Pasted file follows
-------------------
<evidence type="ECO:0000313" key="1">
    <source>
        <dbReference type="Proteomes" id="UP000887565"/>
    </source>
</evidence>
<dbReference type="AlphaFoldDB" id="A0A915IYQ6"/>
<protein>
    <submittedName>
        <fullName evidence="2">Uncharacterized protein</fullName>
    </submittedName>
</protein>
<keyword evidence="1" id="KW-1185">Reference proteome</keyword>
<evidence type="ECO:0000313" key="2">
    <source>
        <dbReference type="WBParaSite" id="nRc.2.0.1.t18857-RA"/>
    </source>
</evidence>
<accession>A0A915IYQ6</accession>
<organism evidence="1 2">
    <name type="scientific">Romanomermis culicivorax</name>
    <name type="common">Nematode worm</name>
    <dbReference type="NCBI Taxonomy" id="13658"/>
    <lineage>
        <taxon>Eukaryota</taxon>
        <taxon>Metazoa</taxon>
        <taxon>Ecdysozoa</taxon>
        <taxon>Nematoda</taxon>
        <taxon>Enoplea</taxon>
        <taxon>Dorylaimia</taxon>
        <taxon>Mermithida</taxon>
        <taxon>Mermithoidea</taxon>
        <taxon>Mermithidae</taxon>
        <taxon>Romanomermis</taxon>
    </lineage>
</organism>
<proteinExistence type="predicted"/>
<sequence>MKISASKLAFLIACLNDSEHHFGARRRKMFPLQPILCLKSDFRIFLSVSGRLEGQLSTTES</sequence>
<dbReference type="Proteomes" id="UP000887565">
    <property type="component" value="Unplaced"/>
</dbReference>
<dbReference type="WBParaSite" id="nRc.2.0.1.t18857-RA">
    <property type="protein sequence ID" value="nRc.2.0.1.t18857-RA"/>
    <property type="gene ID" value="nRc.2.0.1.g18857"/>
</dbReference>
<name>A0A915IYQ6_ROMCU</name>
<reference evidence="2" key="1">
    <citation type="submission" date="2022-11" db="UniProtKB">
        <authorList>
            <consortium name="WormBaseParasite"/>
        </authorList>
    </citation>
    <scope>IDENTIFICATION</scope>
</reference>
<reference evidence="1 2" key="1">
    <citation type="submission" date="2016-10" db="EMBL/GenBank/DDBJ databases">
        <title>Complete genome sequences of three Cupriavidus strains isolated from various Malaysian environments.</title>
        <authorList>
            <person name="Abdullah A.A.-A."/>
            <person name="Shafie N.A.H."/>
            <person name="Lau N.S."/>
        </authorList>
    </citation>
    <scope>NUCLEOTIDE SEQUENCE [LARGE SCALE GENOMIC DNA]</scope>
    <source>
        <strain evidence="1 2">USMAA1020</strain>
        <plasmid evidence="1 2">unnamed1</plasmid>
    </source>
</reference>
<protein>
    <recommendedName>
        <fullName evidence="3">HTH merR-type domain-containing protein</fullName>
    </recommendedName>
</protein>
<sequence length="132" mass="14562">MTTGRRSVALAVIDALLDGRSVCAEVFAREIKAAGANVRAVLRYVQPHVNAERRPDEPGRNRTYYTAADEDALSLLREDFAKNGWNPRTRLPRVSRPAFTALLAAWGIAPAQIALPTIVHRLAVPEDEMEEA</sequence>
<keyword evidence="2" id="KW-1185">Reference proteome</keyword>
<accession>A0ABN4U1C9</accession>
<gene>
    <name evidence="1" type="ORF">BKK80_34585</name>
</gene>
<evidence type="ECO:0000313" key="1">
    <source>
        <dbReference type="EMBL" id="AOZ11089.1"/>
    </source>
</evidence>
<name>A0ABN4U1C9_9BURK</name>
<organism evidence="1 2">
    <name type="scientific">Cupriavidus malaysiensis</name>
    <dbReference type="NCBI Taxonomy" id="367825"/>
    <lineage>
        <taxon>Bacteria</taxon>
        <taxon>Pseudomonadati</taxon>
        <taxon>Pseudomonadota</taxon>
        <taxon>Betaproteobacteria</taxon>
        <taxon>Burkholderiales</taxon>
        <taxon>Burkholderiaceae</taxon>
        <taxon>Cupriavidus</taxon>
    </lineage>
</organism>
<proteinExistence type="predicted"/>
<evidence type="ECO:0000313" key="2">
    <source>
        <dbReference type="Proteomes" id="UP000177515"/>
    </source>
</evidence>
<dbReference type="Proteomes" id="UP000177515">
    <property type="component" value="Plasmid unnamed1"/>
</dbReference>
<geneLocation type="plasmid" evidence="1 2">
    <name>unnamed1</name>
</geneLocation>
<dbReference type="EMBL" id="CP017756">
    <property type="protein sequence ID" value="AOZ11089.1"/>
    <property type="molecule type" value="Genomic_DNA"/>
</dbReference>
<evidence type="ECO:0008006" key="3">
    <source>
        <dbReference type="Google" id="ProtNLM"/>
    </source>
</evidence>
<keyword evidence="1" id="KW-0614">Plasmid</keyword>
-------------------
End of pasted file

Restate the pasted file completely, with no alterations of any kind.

<evidence type="ECO:0000313" key="1">
    <source>
        <dbReference type="Proteomes" id="UP000887565"/>
    </source>
</evidence>
<dbReference type="AlphaFoldDB" id="A0A915IYQ6"/>
<protein>
    <submittedName>
        <fullName evidence="2">Uncharacterized protein</fullName>
    </submittedName>
</protein>
<keyword evidence="1" id="KW-1185">Reference proteome</keyword>
<evidence type="ECO:0000313" key="2">
    <source>
        <dbReference type="WBParaSite" id="nRc.2.0.1.t18857-RA"/>
    </source>
</evidence>
<accession>A0A915IYQ6</accession>
<organism evidence="1 2">
    <name type="scientific">Romanomermis culicivorax</name>
    <name type="common">Nematode worm</name>
    <dbReference type="NCBI Taxonomy" id="13658"/>
    <lineage>
        <taxon>Eukaryota</taxon>
        <taxon>Metazoa</taxon>
        <taxon>Ecdysozoa</taxon>
        <taxon>Nematoda</taxon>
        <taxon>Enoplea</taxon>
        <taxon>Dorylaimia</taxon>
        <taxon>Mermithida</taxon>
        <taxon>Mermithoidea</taxon>
        <taxon>Mermithidae</taxon>
        <taxon>Romanomermis</taxon>
    </lineage>
</organism>
<proteinExistence type="predicted"/>
<sequence>MKISASKLAFLIACLNDSEHHFGARRRKMFPLQPILCLKSDFRIFLSVSGRLEGQLSTTES</sequence>
<dbReference type="Proteomes" id="UP000887565">
    <property type="component" value="Unplaced"/>
</dbReference>
<dbReference type="WBParaSite" id="nRc.2.0.1.t18857-RA">
    <property type="protein sequence ID" value="nRc.2.0.1.t18857-RA"/>
    <property type="gene ID" value="nRc.2.0.1.g18857"/>
</dbReference>
<name>A0A915IYQ6_ROMCU</name>
<reference evidence="2" key="1">
    <citation type="submission" date="2022-11" db="UniProtKB">
        <authorList>
            <consortium name="WormBaseParasite"/>
        </authorList>
    </citation>
    <scope>IDENTIFICATION</scope>
</reference>
<reference evidence="1 2" key="1">
    <citation type="submission" date="2016-10" db="EMBL/GenBank/DDBJ databases">
        <title>Complete genome sequences of three Cupriavidus strains isolated from various Malaysian environments.</title>
        <authorList>
            <person name="Abdullah A.A.-A."/>
            <person name="Shafie N.A.H."/>
            <person name="Lau N.S."/>
        </authorList>
    </citation>
    <scope>NUCLEOTIDE SEQUENCE [LARGE SCALE GENOMIC DNA]</scope>
    <source>
        <strain evidence="1 2">USMAA1020</strain>
        <plasmid evidence="1 2">unnamed1</plasmid>
    </source>
</reference>
<protein>
    <recommendedName>
        <fullName evidence="3">HTH merR-type domain-containing protein</fullName>
    </recommendedName>
</protein>
<sequence length="132" mass="14562">MTTGRRSVALAVIDALLDGRSVCAEVFAREIKAAGANVRAVLRYVQPHVNAERRPDEPGRNRTYYTAADEDALSLLREDFAKNGWNPRTRLPRVSRPAFTALLAAWGIAPAQIALPTIVHRLAVPEDEMEEA</sequence>
<keyword evidence="2" id="KW-1185">Reference proteome</keyword>
<accession>A0ABN4U1C9</accession>
<gene>
    <name evidence="1" type="ORF">BKK80_34585</name>
</gene>
<evidence type="ECO:0000313" key="1">
    <source>
        <dbReference type="EMBL" id="AOZ11089.1"/>
    </source>
</evidence>
<name>A0ABN4U1C9_9BURK</name>
<organism evidence="1 2">
    <name type="scientific">Cupriavidus malaysiensis</name>
    <dbReference type="NCBI Taxonomy" id="367825"/>
    <lineage>
        <taxon>Bacteria</taxon>
        <taxon>Pseudomonadati</taxon>
        <taxon>Pseudomonadota</taxon>
        <taxon>Betaproteobacteria</taxon>
        <taxon>Burkholderiales</taxon>
        <taxon>Burkholderiaceae</taxon>
        <taxon>Cupriavidus</taxon>
    </lineage>
</organism>
<proteinExistence type="predicted"/>
<evidence type="ECO:0000313" key="2">
    <source>
        <dbReference type="Proteomes" id="UP000177515"/>
    </source>
</evidence>
<dbReference type="Proteomes" id="UP000177515">
    <property type="component" value="Plasmid unnamed1"/>
</dbReference>
<geneLocation type="plasmid" evidence="1 2">
    <name>unnamed1</name>
</geneLocation>
<dbReference type="EMBL" id="CP017756">
    <property type="protein sequence ID" value="AOZ11089.1"/>
    <property type="molecule type" value="Genomic_DNA"/>
</dbReference>
<evidence type="ECO:0008006" key="3">
    <source>
        <dbReference type="Google" id="ProtNLM"/>
    </source>
</evidence>
<keyword evidence="1" id="KW-0614">Plasmid</keyword>